WASHINGTON — Hundreds of students and activists skipped school on Friday to protest in front of the Capitol as part of a worldwide student climate strike.

The strike was one of more than 2,000 to take place around the world. According to organizer Greta Thunberg, a 16-year-old activist from Sweden who has gained international attention and a Nobel Peace Prize nomination for her climate change advocacy, there were strikes in 123 countries and on all seven continents.

Eight-year-old activist Havana Chapman-Edwards said that young people would be the first to pay the price for climate change caused by older generations. “I am here to say, ‘no more,’” Chapman-Edwards said. “The future belongs to all of us.”

Other students agreed.

“I’m here because I want to be able to have kids who will have kids who will have kids and they all can have a long life,” said high school freshman Nora Fenn Gilman, 14, of Silver Spring, Maryland outside of Washington.

Protesters at the strike pointed to a U.N. report released in October that claims that the effects of global warming will be irreversible by 2030 as evidence for the urgency of climate action. The report, which was issued by the Intergovernmental Panel on Climate Change, describes a grim future if global warming is not reined in and calls for dramatic steps to limit warming.

Students insisted that federal lawmakers need to take climate change more seriously.

“They need to acknowledge this, or very dark things will happen, not only for a future generation but for all of us,” said activist Omer Atas, 22.

Rep. Ilhan Omar, D-Minn., along with the three leaders of the U.S. Youth Climate Strike movement — Omar’s daughter Isra Hirsi, Alexandria Villasenor and Haven Coleman — said that lawmakers need to address the devastating effects of climate change and pass the Green New Deal.

“We face the greatest threat that humanity has ever faced, and that is climate change,” said Rep. Ilhan Omar, D-Minn.

A student displays her sign at Friday's climate strike. (Cameron Peters/MNS)With chants and signs, students at the protest demanded immediate action on climate change. (Nirmal Mulaikal/MNS)A student holds a protest sign at Friday's climate strike in front of the U.S. Capitol. (Cameron Peters/MNS)Freshman Rep. Ilhan Omar, D-Minn, prepares to take the stage at the protest. (Cameron Peters/MNS)Student organizers dance on stage at Friday's climate strike. (Cameron Peters/MNS)Students gathered in D.C. and at more than 2,000 other locations around the world to demand action on climate change. (Cameron Peters/MNS)Students show off their signs in front of the U.S. Capitol on Friday. (Nirmal Mulaikal/MNS)Students at Friday's climate strike protested climate change denial by members of Congress and inaction by the government. (Cameron Peters/MNS)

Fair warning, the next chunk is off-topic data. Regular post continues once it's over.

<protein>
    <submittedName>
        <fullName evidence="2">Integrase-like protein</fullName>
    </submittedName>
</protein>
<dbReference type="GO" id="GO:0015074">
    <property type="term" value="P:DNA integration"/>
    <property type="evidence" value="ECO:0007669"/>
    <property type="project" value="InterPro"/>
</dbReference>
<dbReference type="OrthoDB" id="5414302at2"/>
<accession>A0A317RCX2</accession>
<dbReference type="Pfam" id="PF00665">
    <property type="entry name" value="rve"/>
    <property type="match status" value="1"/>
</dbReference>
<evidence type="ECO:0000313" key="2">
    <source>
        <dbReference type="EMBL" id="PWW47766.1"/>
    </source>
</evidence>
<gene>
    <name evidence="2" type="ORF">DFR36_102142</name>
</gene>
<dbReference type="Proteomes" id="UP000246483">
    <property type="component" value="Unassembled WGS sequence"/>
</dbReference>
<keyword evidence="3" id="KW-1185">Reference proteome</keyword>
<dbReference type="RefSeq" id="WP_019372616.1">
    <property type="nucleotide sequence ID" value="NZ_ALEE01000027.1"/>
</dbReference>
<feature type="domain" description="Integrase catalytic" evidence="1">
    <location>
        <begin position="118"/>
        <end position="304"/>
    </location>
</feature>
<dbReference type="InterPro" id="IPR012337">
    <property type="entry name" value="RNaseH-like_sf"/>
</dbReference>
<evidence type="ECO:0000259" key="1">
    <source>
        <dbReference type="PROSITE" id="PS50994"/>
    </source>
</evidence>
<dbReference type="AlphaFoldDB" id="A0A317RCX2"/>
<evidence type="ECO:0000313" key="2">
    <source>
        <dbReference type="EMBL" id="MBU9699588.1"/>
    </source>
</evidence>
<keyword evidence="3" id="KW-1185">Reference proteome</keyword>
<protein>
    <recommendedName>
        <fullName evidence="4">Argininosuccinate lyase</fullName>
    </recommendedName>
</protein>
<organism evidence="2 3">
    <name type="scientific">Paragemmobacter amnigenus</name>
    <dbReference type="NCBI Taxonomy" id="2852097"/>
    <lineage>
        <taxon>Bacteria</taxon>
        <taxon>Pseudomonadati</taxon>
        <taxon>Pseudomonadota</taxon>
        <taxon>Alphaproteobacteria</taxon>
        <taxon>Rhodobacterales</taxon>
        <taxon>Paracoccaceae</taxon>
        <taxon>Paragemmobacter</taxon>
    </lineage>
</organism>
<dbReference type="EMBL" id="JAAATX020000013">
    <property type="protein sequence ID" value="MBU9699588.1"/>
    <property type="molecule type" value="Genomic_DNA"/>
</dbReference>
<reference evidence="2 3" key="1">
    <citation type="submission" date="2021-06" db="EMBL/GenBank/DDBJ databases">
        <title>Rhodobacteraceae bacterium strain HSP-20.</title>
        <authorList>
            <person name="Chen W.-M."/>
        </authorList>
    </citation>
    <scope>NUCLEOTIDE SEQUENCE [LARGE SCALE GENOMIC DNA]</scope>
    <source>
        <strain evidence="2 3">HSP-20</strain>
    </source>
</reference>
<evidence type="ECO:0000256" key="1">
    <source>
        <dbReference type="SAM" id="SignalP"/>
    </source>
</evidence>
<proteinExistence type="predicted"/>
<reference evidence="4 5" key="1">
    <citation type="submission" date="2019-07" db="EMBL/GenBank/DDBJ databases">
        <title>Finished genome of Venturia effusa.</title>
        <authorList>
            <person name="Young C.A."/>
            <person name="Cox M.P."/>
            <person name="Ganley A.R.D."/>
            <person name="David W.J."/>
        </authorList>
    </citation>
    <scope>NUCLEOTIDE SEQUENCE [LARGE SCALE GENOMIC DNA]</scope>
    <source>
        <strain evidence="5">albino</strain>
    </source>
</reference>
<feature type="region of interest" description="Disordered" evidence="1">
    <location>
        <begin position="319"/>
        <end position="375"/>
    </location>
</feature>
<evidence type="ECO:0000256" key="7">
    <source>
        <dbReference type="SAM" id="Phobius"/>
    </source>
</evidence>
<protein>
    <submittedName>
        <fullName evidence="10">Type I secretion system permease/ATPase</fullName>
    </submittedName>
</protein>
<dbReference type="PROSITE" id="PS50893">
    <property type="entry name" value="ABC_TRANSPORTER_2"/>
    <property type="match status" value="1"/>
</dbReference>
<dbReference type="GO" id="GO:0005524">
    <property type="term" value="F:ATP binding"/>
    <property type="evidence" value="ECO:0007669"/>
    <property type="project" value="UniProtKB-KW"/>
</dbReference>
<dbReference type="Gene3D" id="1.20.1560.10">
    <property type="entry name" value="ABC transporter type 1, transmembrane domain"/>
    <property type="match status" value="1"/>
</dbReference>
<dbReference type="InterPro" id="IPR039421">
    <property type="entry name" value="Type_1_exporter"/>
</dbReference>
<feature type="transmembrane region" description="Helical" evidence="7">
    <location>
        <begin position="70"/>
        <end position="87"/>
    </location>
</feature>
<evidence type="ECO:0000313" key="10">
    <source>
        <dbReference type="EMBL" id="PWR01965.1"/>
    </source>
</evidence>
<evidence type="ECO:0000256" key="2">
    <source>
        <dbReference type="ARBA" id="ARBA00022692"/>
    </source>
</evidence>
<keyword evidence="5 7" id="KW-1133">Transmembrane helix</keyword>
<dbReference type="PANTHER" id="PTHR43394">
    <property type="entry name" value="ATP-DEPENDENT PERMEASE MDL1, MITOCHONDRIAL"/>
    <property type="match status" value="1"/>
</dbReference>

Introduced in January by Rep. Alexandria Ocasio-Cortez, D-N.Y., and Sen. Ed Markey, D-Mass., the Green New Deal calls for large-scale economic mobilization to respond to the growing threat of climate change.

Senate Majority Leader Mitch McConnell has said a vote is expected to take place on the Green New Deal resolution during the last week of March. The Senate is not expected to pass the bill, and Senate Democrats are upset McConnell is setting up the vote without allowing broader debate on climate change policy.

House GOP leaders called for Speaker Nancy Pelosi, D-Calif., to hold hearings on the Green New Deal Thursday. Eleven House GOP lawmakers said in a letter sent to Pelosi that the Green New Deal “would hurt Americans struggling to make ends meet” and that it “could permanently put the American Dream out of reach for millions of Americans.”

Despite GOP backlash this week, Omar energized the rally and maintained that climate is an important issue that requires federal response. She said that the students represented hope for a change in climate policy.

“We are the light that can bring change,” she said.

Her optimism was shared by students at the event, who stressed that climate change is increasingly their generation’s top concern.

“This is not just a chance to fight a crisis, this is a chance to make the world a better place,” said Caleigh Vergeer, 16.